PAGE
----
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Small business keeps the Canadian economy healthy, but the continued effects of COVID-19 have left many SMEs on life support at a time when we need them the most.

 

“Never has there been a time that is more important to shop locally and spend locally, and support your friends, family and your community by buying from a local small business,” says Cambridge Chamber President and CEO Greg Durocher.

 

Despite a strong local economy thanks to a number of larger industrial businesses and manufacturers, he says at least 70% of our local workforce is employed by SMEs.

 

“They employee most of the people who live in the community,” says Durocher. “So, it’s vital for us to make sure we do whatever we can to help small business.”

 

He is hopeful the federal government’s revamped COVID-19 relief programs which aim to steer $2.2 billion into the pockets of commercial tenants and the extension of the wage subsidy that should cover 65% of eligible costs for business owners through December, will provide some assistance.

 

“The problem is that the big gears in government turn very slowly,” he says, adding processes that normally could take months or even years are being put in place in a matter of days. “That bucks against the system and it makes it difficult for government to do that because they like to analyze everything before they send it out the door.”

 

Durocher says the original and much criticized CECRA (Canada Emergency Commercial Rent Assistance program) is as an example of an initiative that needed serious fine tuning.

 

“They rushed stuff out putting in legislation, which to some degree protected the government, and then found no one qualifies for it because of those protections,” he says. According to a CBC report, the Canadian Federation of Independent Business (CIFB) estimates that 47% of small business tenants who needed help with rent couldn’t access the $3 billion budget set back in April, and that as of early October approximately $1.8 billion of that budget had been spent.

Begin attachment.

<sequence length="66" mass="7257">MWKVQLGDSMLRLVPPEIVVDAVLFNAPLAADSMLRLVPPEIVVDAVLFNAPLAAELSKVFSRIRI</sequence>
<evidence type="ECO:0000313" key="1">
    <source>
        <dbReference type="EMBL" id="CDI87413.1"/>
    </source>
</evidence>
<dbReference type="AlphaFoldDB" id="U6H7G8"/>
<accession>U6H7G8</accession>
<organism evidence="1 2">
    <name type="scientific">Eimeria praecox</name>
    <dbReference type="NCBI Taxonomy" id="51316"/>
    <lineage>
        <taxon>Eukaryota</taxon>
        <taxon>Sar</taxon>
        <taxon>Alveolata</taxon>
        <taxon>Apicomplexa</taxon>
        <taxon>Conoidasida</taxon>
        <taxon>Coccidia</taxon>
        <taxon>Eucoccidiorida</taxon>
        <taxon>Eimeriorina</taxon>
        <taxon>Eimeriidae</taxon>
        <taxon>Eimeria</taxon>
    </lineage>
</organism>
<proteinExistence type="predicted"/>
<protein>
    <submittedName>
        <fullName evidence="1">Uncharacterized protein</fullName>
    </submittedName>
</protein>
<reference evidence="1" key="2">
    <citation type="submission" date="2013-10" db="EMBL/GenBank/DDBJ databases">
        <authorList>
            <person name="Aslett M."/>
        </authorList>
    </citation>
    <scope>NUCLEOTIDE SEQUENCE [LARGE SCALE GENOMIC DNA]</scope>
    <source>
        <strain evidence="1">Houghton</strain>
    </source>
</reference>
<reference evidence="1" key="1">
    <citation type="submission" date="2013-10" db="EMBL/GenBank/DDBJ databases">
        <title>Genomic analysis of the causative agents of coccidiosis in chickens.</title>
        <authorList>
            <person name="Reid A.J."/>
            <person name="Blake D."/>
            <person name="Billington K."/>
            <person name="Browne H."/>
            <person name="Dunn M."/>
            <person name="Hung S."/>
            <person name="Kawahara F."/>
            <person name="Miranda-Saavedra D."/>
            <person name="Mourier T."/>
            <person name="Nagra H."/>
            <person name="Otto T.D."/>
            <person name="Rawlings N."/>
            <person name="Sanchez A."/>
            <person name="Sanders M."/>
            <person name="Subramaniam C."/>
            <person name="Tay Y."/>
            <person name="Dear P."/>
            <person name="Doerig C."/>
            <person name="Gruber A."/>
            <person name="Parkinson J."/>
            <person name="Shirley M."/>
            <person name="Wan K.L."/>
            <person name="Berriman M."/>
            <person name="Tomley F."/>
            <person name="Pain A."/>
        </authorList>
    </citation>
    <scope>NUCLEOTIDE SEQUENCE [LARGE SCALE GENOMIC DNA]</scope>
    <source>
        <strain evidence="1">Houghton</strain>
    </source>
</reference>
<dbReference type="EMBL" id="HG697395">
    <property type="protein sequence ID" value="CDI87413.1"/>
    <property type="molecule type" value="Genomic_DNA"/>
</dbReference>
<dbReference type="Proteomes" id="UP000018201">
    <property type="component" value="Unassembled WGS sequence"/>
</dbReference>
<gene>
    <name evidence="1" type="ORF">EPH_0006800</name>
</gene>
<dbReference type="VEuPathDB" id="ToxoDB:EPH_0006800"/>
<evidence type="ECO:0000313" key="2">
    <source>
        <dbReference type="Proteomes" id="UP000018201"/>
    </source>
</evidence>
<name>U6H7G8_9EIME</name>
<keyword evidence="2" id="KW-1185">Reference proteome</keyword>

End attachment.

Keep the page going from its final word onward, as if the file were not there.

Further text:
“We’re (Chamber network) cautiously optimistic at this point the new commercial rent assistance program is going to be better and appeal to more small businesses, or include more small businesses in the equation,” says Durocher, adding the Chamber network has been encouraging Canada’s Minister of Small Business Mary Ng and the finance ministry to roll it out soon so they can review the regulations.

“They’re (federal government) trying to make key changes necessary to make the program more responsive to small business owners, so I think they’re trying to move it along fairly quickly.”

 

He expects the new program will appeal to more small business owners because it will take the onus off the landlords, many of whom were also facing heavy financial burdens under CECRA, and will feature a ‘sliding scale’ that will give businesses who’ve seen a 70% drop in revenues up to 65% of rent coverage.

 

Besides rent relief, Durocher says the extension of a revamped wage subsidy program until June 2021 is also a positive move since our economy is facing some ‘sluggish’ months ahead.

 

“The wage subsidy is going to be very important moving forward, however, the criteria around the new program is that it’s variable so depending on what your revenue has dropped by will determine the amount of subsidy you’ll receive,” he says. “The new program really takes into account those businesses that have reopened and are getting more of their revenue back.”

 

As well, Durocher says the revamped CEBA (Canadian Emergency Business Account) program, which will now provide interest-free loans of up to $20,000, on top of the original $40,000, can also provide much-needed relief for small business owners.

“I think it’s a really important part of the puzzle,” he says. “It’s not that a small business needs, wants, or should accumulate debt, but these are extraordinary circumstances. The important thing will be how do you find a path to ensure ‘my business’ comes out of this pandemic.”